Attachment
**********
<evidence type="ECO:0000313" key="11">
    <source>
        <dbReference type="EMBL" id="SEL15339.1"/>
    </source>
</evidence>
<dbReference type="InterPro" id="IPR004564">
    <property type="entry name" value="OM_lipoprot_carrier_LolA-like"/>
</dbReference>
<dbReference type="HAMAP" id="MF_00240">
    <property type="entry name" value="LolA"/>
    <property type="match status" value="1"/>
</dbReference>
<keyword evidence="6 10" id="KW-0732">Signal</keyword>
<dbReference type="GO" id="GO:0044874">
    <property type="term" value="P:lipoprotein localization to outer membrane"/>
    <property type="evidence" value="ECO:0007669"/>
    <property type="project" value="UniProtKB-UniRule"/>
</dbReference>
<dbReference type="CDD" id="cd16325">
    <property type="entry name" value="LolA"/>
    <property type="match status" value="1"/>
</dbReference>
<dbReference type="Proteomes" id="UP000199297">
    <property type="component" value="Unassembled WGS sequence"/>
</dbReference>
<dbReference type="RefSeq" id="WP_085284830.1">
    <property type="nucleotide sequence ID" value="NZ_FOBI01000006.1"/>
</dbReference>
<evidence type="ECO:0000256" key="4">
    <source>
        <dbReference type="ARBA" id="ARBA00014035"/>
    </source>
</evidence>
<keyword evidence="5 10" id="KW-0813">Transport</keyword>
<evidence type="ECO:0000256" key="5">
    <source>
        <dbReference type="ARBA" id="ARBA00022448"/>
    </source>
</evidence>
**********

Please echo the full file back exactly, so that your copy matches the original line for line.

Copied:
<evidence type="ECO:0000313" key="11">
    <source>
        <dbReference type="EMBL" id="SEL15339.1"/>
    </source>
</evidence>
<dbReference type="InterPro" id="IPR004564">
    <property type="entry name" value="OM_lipoprot_carrier_LolA-like"/>
</dbReference>
<dbReference type="HAMAP" id="MF_00240">
    <property type="entry name" value="LolA"/>
    <property type="match status" value="1"/>
</dbReference>
<keyword evidence="6 10" id="KW-0732">Signal</keyword>
<dbReference type="GO" id="GO:0044874">
    <property type="term" value="P:lipoprotein localization to outer membrane"/>
    <property type="evidence" value="ECO:0007669"/>
    <property type="project" value="UniProtKB-UniRule"/>
</dbReference>
<dbReference type="CDD" id="cd16325">
    <property type="entry name" value="LolA"/>
    <property type="match status" value="1"/>
</dbReference>
<dbReference type="Proteomes" id="UP000199297">
    <property type="component" value="Unassembled WGS sequence"/>
</dbReference>
<dbReference type="RefSeq" id="WP_085284830.1">
    <property type="nucleotide sequence ID" value="NZ_FOBI01000006.1"/>
</dbReference>
<evidence type="ECO:0000256" key="4">
    <source>
        <dbReference type="ARBA" id="ARBA00014035"/>
    </source>
</evidence>
<keyword evidence="5 10" id="KW-0813">Transport</keyword>
<evidence type="ECO:0000256" key="5">
    <source>
        <dbReference type="ARBA" id="ARBA00022448"/>
    </source>
</evidence>